Carolina Hurricanes forward Bryan Bickell was back in his element on Tuesday night, playing NHL hockey once again.
The winger skated a total of 12:35 in his first game since Oct. 30, making his return to NHL competition just five months after being diagnosed with multiple sclerosis.
It’s been a long—and at times, unlikely—road back to NHL ice.
“You just think about all the thoughts and things you’ve gone through to get to this moment, and the people that reached out and helped with support,” Bickell told reporters after the game, a 5-3 loss to the Wild. “It means a lot for all those people to get me to where I am now. I’m happy to be back here. I’ll take it game by game and move on to the next one.”
The 31-year-old tweeted out a statement to thank those who helped him get back to the rink:
Bickell’s teammate, Lee Stempniak, called the comeback “an inspiration.”
“To know how hard he’s worked and to see him every day from pretty quickly after his diagnosis to just, I mean he was right back to the beginning, just doing basic exercises,” he told reporters.
“I don’t say this lightly: it’s an inspiration to see how much he cares and how hard he worked and getting to know him and his family over the course of the season,” Stempniak continued. “Hockey’s such an important part of our lives that, I don’t want to say you take it for granted, but I think you always think it’s going to be there and when you have it taken away like that it’s certainly difficult, and I think that’s a bit of a reality check for all of us.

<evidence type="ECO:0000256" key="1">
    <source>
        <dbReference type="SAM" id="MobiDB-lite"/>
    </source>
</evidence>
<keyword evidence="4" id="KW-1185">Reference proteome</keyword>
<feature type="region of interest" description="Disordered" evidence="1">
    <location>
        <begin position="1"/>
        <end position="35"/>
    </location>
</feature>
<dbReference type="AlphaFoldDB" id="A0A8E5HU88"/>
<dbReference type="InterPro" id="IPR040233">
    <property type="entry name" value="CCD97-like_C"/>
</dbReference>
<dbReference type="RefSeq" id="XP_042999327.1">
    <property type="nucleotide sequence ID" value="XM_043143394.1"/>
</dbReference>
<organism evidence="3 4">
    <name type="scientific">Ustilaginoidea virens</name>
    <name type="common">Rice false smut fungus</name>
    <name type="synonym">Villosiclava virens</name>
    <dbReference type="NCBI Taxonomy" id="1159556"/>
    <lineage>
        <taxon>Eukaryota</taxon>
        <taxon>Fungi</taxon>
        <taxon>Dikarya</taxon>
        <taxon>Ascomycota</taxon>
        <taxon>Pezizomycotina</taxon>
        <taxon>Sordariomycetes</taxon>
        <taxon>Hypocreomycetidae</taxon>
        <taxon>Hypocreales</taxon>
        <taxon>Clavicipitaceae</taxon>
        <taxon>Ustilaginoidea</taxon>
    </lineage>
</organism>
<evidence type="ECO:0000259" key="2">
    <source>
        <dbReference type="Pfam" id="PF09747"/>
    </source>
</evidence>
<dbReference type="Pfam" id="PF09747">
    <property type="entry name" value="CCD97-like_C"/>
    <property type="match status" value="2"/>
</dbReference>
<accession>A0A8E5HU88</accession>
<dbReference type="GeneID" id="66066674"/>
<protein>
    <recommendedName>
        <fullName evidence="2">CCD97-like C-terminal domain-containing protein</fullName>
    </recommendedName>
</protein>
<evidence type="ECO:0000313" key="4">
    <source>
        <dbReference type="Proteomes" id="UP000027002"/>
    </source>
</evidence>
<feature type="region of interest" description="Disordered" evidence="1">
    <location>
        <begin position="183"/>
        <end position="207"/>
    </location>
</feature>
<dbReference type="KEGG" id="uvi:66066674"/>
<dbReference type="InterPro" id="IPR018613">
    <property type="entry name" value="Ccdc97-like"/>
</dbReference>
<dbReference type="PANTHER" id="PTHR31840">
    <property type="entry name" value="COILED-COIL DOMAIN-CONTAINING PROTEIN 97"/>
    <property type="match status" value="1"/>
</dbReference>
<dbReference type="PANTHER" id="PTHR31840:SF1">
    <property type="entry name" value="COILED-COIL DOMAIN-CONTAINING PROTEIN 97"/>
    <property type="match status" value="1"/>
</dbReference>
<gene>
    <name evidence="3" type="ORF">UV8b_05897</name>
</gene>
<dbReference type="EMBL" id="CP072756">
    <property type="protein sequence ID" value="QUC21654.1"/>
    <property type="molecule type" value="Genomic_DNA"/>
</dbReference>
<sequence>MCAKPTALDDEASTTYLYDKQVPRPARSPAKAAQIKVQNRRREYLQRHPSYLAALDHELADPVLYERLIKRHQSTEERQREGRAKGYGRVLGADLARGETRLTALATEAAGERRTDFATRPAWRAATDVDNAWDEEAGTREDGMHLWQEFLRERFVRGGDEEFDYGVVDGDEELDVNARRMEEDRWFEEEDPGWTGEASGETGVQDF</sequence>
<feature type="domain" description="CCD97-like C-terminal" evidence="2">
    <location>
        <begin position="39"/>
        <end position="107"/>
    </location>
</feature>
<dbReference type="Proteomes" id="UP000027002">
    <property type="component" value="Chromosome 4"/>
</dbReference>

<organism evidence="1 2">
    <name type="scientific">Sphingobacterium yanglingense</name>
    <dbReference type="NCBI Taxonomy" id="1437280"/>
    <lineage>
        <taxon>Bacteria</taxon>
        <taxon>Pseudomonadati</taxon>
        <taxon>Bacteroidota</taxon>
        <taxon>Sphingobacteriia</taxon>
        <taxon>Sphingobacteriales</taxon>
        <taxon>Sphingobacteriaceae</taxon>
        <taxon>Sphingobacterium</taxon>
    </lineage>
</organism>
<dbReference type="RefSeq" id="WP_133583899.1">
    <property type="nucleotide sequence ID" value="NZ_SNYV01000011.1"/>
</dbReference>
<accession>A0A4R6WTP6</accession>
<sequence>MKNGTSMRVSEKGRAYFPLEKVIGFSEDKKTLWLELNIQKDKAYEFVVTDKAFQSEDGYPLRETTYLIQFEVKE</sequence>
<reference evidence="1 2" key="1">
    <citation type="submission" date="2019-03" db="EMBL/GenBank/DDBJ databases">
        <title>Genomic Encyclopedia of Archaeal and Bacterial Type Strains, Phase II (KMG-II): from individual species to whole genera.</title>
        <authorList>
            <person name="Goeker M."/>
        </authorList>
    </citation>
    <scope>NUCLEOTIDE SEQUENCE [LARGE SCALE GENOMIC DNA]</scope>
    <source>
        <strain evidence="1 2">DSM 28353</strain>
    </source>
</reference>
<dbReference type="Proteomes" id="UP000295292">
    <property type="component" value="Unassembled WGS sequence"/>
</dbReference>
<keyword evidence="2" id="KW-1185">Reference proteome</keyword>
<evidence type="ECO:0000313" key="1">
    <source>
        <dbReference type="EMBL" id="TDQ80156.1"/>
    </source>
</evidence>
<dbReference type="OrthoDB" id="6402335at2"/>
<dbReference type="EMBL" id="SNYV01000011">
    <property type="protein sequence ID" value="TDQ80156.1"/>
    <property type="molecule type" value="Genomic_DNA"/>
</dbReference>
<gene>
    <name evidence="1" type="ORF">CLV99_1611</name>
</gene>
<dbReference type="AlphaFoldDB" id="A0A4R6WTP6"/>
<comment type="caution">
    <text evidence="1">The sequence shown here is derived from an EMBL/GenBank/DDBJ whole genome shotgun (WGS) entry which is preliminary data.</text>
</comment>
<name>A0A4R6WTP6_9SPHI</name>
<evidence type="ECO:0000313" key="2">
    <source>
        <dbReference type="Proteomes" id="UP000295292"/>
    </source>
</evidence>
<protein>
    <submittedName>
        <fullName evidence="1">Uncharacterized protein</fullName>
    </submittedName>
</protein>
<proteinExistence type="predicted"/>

“He’s put in the work, he’s had a great attitude, he’s just been a great person in general, a great person to know and just really happy for him to be back. I think he looked a lot better than we expected for having basically been gone for five months,” he said. “It’s great to have him in the room. I’m fortunate to sit next to him, and I’m just very happy for him and his family.”
MS is an autoimmune disease that affects the central nervous system and can be unpredictable in its symptoms, which include fatigue, weakness, impaired vision and trouble with coordination, among others. There is currently no cure for MS, though there are treatments to help manage symptoms and slow the disease’s progression.
After stepping away from hockey for a few months immediately following the diagnosis in early November, Bickell made a huge stride forward in January when he returned to Hurricanes practice and again in February when the club assigned him to AHL affiliate Charlotte Checkers to get him back into game action.
The Hurricanes called up Bickell after 10 games with the Checkers, in which he scored once and tallied three assists.
“It shows sort of the perseverance and the mental toughness and everything,” Jeff Skinner told reporters. “I think it’s inspiring.”